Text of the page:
Then, Facebook opened the floodgates to people who weren’t in college. We saw kids attending our old high school add us as friends. We couldn’t decline their friendship, that would be rude! We were accepting people back then.
When our parents started adding us as friends, we began to get a little worried. While we used to only have a hundred or so people filling our walls with interesting stuff that affected all of us, now our list of friends was approaching nearly half a thousand. It took real work to stay on top of our ever-growing news feed, and it got harder to find out what was actually going on. We tried to trim our friends list to just those people we truly cared about, but we didn’t want anybody to feel left out. So we kept them all. Facebook promised us the option of putting our friends into groups, but that felt too divisive. Sure, I could put all of my family members in one group and my college friends in another, but I’m not even in college anymore and the few college friends I’ve retained are more like family to me than half of my relatives.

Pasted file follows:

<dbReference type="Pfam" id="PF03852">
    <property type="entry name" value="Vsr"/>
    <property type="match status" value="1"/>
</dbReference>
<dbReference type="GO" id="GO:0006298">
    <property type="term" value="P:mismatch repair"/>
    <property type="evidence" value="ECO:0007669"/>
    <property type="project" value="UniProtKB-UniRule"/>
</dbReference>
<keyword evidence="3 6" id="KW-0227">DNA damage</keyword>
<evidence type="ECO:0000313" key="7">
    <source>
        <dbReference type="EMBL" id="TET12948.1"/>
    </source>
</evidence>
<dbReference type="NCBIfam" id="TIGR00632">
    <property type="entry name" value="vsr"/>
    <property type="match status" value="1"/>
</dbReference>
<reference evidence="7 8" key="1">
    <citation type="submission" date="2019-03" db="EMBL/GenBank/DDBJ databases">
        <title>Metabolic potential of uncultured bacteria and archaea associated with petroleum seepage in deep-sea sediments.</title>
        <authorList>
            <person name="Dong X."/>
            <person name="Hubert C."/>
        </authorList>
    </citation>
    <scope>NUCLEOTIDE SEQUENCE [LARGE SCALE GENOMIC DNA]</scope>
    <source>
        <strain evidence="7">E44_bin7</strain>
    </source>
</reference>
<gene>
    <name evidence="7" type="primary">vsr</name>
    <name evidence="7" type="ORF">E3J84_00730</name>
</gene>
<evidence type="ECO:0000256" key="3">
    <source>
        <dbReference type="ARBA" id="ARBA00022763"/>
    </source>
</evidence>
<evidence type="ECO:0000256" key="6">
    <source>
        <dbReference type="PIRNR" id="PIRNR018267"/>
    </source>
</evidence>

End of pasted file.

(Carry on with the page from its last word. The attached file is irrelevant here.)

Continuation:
With the parents came the apps and the ads. Someone realized they could make a lot of money here, and companies started getting their own Facebook pages. Now, when you liked an artist, you were subscribed to their news feed so you could hear about every single opportunity to buy one of their tshirts. God help you if you were a fan of Starbucks coffee before Facebook sold us all to marketing. Now, I don’t even know what Facebook is, except that it enables virtual relationships to negatively affect real ones. Everyone who posts to Facebook has their own internal context for the significance of their post, and that significance has to be surmised and speculated upon by their friends, and their friends’ friends, and their friends’ friends’ parents. People are more judgmental and hostile towards each other than before, when we could just ignore one another.
Now our timelines are the fodder of internet focus groups. The daily story of our lives is tabulated as demographic data to be mined for new marketing approaches. The intricacies of our personal preferences and individual idiosyncrasies have been reduced to the binary “Like” or “No comment.” I don’t feel connected anymore.